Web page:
- The Washington Times - Friday, February 28, 2003

Most electric vehicles have struck out as an answer to environmental problems caused by cars and trucks. That's because consumers expect alternative-fueled vehicles to offer the same kind of performance that they get from gasoline or diesel-fueled vehicles. But a DaimlerChrysler subsidiary is having some success selling EVs that are engineered deliberately to deliver less performance than conventional vehicles.
The Global Electric Motorcar neighborhood electric vehicle is designed to carry two or four people, depending on the model. The GEM's top speed is only 25 mph, but despite this limited capability, the GEMs fill a niche for use within planned communities. So far, 37 states allow GEMs to be driven only on secondary roads. Several more states are considering legislation that would legalize GEMs for use on certain state roads, but with critical budgetary matters taking more priority the legislation is moving slowly.
Wherever they're used, the vehicles provide genuine nonpolluting performance. That's because GEMs are powered by six deep-cell 12-volt marine-type batteries. The batteries provide a range of up to 35 miles and can be recharged in six to eight hours using conventional 110-volt house current. If the electric is from a nonpolluting source such as hydroelectric or nuclear generating stations, there are truly zero emissions created when operating these electric vehicles.
About 15,000 GEM vehicles have been sold since their introduction in 1998. DaimlerChrysler purchased the Fargo, N.D., company in 2000. Steve Shark, GEM's director of marketing, forecasts that about 5,000 units will be sold this year. The top markets for GEMs are in Florida and Arizona where there are a lot of planned retirement communities that have very low speed limits.
California and New York also are big markets for GEMs where sales of zero-emission vehicles earn needed credits under environmental mandates for the auto manufacturer in those states. GEMs are ideal vehicles for trips within a small community or to nearby shopping malls. They can be driven on roads or on turf. A golf rack is an option. The GEM's top speed on turf is 15 mph, so it can double as a golf cart. Some models are used for utility purposes.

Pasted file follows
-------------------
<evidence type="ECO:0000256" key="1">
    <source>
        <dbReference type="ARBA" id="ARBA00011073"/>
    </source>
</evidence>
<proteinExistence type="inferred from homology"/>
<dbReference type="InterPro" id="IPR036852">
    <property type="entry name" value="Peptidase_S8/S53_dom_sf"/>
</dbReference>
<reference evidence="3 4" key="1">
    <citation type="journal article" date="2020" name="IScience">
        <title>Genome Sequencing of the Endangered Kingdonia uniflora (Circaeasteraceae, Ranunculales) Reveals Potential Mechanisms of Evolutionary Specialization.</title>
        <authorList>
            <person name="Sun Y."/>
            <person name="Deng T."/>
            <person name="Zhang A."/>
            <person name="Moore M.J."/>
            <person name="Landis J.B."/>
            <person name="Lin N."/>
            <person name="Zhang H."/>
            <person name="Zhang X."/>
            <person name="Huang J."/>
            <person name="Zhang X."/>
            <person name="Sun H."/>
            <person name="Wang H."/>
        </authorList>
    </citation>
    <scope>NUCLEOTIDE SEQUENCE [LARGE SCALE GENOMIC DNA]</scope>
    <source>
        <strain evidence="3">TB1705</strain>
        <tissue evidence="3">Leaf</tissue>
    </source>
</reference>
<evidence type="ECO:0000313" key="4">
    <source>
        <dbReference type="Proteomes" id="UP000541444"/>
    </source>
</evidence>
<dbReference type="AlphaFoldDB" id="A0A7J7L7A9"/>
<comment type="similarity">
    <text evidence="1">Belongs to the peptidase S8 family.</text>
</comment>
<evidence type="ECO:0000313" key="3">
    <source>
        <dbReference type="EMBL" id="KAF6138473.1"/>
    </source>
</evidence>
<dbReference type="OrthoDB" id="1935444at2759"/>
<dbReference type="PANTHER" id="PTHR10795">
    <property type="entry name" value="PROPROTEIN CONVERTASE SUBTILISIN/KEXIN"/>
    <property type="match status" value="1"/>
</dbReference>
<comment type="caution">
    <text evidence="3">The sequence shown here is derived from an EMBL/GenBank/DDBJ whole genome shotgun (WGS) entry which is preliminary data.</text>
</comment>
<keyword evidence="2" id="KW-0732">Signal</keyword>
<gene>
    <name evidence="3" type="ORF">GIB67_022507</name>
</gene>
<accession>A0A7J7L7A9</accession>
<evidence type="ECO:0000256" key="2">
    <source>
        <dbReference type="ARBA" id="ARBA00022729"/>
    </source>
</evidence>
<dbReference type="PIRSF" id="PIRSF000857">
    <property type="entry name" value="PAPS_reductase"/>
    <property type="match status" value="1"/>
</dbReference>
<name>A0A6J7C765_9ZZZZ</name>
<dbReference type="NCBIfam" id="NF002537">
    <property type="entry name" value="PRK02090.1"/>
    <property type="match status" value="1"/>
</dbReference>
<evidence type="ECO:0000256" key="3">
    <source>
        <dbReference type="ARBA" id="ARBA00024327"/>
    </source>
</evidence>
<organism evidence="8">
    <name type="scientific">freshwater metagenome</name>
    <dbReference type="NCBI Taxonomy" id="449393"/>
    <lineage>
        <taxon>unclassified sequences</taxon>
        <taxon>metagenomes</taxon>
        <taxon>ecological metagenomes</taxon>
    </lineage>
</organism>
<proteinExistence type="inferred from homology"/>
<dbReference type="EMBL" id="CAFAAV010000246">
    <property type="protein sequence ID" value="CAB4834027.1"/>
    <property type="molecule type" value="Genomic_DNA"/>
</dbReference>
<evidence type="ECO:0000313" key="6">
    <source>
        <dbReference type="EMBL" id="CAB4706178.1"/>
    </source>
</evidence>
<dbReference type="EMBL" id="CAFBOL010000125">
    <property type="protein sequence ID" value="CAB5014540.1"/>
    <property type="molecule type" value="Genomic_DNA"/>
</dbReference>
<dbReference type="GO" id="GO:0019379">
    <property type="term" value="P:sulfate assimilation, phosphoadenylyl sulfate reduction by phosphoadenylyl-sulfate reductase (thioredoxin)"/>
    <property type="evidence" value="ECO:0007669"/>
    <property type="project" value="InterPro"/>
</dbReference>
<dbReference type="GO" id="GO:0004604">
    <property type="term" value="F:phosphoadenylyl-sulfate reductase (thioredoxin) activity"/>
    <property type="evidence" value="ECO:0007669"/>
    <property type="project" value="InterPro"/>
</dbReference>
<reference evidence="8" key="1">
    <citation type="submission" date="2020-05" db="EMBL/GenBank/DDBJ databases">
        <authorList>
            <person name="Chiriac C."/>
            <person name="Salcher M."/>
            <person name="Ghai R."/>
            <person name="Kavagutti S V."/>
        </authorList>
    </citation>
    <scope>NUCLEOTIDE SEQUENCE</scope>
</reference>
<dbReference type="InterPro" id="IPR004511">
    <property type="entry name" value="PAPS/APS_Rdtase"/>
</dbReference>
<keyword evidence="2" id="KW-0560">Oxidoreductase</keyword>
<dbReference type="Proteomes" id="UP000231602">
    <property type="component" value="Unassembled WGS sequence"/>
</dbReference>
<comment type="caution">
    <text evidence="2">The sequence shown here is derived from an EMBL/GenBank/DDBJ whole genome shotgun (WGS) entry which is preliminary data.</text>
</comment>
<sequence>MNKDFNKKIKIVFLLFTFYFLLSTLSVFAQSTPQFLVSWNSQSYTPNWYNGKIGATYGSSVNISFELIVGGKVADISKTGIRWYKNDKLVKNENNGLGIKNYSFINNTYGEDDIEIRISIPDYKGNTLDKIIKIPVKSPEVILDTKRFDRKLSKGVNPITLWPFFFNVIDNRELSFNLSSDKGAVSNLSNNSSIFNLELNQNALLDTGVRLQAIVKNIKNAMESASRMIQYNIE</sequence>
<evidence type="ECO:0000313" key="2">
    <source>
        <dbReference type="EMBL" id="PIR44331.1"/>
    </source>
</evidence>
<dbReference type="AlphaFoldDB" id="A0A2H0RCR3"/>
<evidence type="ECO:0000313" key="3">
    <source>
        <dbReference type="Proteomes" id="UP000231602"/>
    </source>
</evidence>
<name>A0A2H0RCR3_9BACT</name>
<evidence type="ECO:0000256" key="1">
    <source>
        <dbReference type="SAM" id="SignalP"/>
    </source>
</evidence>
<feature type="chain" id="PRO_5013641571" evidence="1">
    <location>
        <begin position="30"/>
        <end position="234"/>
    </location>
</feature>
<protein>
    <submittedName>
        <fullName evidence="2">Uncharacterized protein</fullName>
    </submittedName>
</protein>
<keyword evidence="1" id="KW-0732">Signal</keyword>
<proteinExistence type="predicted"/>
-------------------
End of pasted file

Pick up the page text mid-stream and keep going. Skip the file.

GEMs come in two wheelbases: 71.1 inch or 101 inches. The overall length of the short wheelbase model is 109 inches and the longer model is 147 inches. The vehicles have an aluminum space frame structure that helps keep its weight low. The smaller version weighs 1,160 pounds and the long wheelbase model is 80 pounds heavier.
The front-wheel-drive vehicles have rack-and-pinion steering and independent front suspensions. Short wheelbase models ride on 10-inch tires and 12-inch tires are used for the longer model. The vehicles come with windshield wipers, lights, directionals and hazard signals. There's also a horn. In addition, there are center high-mounted stop lights and backup lights.
There are 200 GEM dealers nationwide. In California GEM has introduced mobile service for the vehicles so dealers in a lot of locations in the Golden State don't get involved in that department. Mr. Shark says there is a 48-hour turnaround on service. Generally, the vehicles don't require much service because there are far fewer moving parts than in a conventional vehicle.
The batteries need to be replaced about every three years and that's a $300 expense for standard batteries. In 2003 models, GEM offers gel maintenance-free batteries. That's a $400 option on new vehicles. The gel batteries also can be retrofitted to older batteries, but at a cost of about $1,700.
The starting national price for GEMs is $8,995 for the four-passenger model. But in California and New York, the vehicles start at $4,995. The two-passenger version is less expensive. The GEM, of course, is not designed to replace conventional cars and trucks, but it's adequate for local use. The company says most of its vehicles are driven no more than 10 miles a day. The GEM also is far less costly to purchase and operate. And in their limited way, GEMs provide transport and utility without damaging the environment.

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